In the particular embodiment illustrated herein, two lamps LS and LR are provided at each of the lamp positions 17. This has proven to be convenient to distinguish between the sequential and random operating modes. It will be appreciated, of course, that a single lamp may be provided at each lamp position; under such circumstances, the logic provided to drive that lamp in the sequential mode would be inhibited in the random mode, and vice versa. In addition, although no lamps need be provided at the dummy positions 16 on component board 20, it is contemplated that dummy lamps and switches may be employed, depending upon the transparency of the material employed for screen 15 and actuators 42. The important feature, under any circumstances, is to render each of the dummy positions visually indistinguishable from the actual lamp positions when viewed from in front of the housing 10.
It is to be understood that much of the subject matter illustrated in FIGS. 1-14 is diagrammatic in nature, in some cases lacking obvious details having no bearing on the inventive concepts described herein. For example, although an elongated rod 70 is illustrated in FIG. 10 as the object receiving the impact from a swung bat, tennis racquet, or the like, a significantly more substantial structure may be utilized so as to absorb the impact. The important point is that the last lamp 71 is disposed at the impact point so that the timing of the subject can be accurately monitored. It is also important that the bumper 77 absorb some of the shock of the impact so as to simulate the resistance afforded by an actual ball o other object being simulated.
From the foregoing description it will be appreciated that the present invention makes available a novel vision and hand/eye testing and exercising apparatus and method wherein optical muscles, hand-to-eye coordination and timing of a subject may be accurately and precisely measured as well as exercised.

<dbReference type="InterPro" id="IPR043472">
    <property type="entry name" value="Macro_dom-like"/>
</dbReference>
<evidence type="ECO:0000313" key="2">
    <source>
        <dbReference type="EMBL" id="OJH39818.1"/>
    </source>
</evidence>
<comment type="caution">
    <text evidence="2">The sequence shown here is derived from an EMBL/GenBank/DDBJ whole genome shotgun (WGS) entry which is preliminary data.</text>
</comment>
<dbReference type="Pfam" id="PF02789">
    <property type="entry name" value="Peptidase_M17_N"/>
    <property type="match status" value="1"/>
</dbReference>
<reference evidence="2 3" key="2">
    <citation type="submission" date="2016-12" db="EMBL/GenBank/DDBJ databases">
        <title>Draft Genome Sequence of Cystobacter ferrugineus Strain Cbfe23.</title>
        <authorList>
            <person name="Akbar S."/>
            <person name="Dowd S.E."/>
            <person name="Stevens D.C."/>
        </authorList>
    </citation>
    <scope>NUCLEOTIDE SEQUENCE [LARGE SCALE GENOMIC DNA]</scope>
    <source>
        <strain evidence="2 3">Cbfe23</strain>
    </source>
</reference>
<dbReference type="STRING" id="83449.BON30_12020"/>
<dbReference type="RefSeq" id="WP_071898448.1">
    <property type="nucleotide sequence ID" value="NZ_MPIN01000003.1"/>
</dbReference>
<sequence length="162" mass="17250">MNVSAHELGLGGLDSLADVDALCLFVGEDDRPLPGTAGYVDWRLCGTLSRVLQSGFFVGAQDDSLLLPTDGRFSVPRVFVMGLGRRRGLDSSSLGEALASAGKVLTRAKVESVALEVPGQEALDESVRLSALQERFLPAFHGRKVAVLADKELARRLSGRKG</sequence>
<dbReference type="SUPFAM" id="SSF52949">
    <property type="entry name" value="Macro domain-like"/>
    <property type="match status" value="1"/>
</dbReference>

Having described preferred embodiments of our invention, it is believed that other modifications, variations and changes will be suggested to those skilled in the art in view of the techniques and teachings set forth herein. It is therefore to be understood that all such variations, modifications and changes are believed to fall within the scope of the present invention a defined by the appended claims.
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|U.S. Classification||351/203, 351/224|
|International Classification||A63B69/00, A61B5/16, A61H5/00|
|Cooperative Classification||A61H5/00, A63B69/0053, A63B69/0026, A61B5/162|
|European Classification||A63B69/00N2, A61H5/00, A63B69/00H2, A61B5/16D|
|Apr 18, 1986||AS||Assignment|
Owner name: CHARNA CORPORATION, 405 EAST 63RD STREET, NEW YORK
Free format text: ASSIGNMENT OF ASSIGNORS INTEREST.;ASSIGNORS:SELWYN, STEPHEN;ZARO, MARVIN;REEL/FRAME:004612/0836
Effective date: 19860415
Owner name: NATIONAL CAPITAL CENTER FOR SPORTS VISION INC., SU
Free format text: ASSIGNMENT OF ASSIGNORS INTEREST.;ASSIGNORS:RATNER, HARVEY;RATNER, RONALD;SEIFERT, GLENN A.;REEL/FRAME:004612/0834
Effective date: 19860217
Owner name: NATIONAL CAPITAL CENTER FOR SPORTS VISION INC., SU
Free format text: ASSIGNMENT OF ASSIGNORS INTEREST.;ASSIGNOR:CHARNA CORPORATION;REEL/FRAME:004535/0228
Effective date: 19860415
|Feb 24, 1992||AS||Assignment|
Owner name: ACUVISION SYSTEMS, INC.
Free format text: CHANGE OF NAME;ASSIGNOR:NATIONAL CAPITAL CENTER FOR SPORTS VISION, INC. (CHANGED INTO);REEL/FRAME:006022/0628
Effective date: 19860930
Owner name: INTERNATIONAL ACUVISION SYSTEMS, INC. A CORPORATI
Free format text: ASSIGNMENT OF ASSIGNORS INTEREST.;ASSIGNOR:ACUVISION SYSTEMS, INC.;REEL/FRAME:006021/0911
Effective date: 19920220
|Nov 4, 1992||FPAY||Fee payment|
Year of fee payment: 4
|Nov 4, 1992||SULP||Surcharge for late payment|
|Dec 3, 1996||REMI||Maintenance fee reminder mailed|
|Mar 24, 1997||SULP||Surcharge for late payment|
|Mar 24, 1997||FPAY||Fee payment|
Year of fee payment: 8
|Nov 14, 2000||REMI||Maintenance fee reminder mailed|
|Apr 22, 2001||LAPS||Lapse for failure to pay maintenance fees|
|Jun 26, 2001||FP||Expired due to failure to pay maintenance fee|
Effective date: 20010425